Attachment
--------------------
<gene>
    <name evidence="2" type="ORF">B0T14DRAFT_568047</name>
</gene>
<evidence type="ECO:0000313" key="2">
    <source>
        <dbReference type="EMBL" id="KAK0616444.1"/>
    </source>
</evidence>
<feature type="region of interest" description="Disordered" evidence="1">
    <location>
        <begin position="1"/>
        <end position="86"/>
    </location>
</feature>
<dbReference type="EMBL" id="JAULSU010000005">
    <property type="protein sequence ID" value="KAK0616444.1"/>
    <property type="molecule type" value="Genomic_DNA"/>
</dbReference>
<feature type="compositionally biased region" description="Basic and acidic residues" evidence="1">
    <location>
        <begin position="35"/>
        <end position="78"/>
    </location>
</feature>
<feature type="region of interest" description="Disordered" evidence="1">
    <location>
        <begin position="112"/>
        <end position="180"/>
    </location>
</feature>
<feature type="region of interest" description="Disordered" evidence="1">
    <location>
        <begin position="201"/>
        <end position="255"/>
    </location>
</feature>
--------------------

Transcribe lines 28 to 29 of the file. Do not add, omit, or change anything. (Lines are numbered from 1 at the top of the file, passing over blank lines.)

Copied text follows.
        <end position="180"/>
    </location>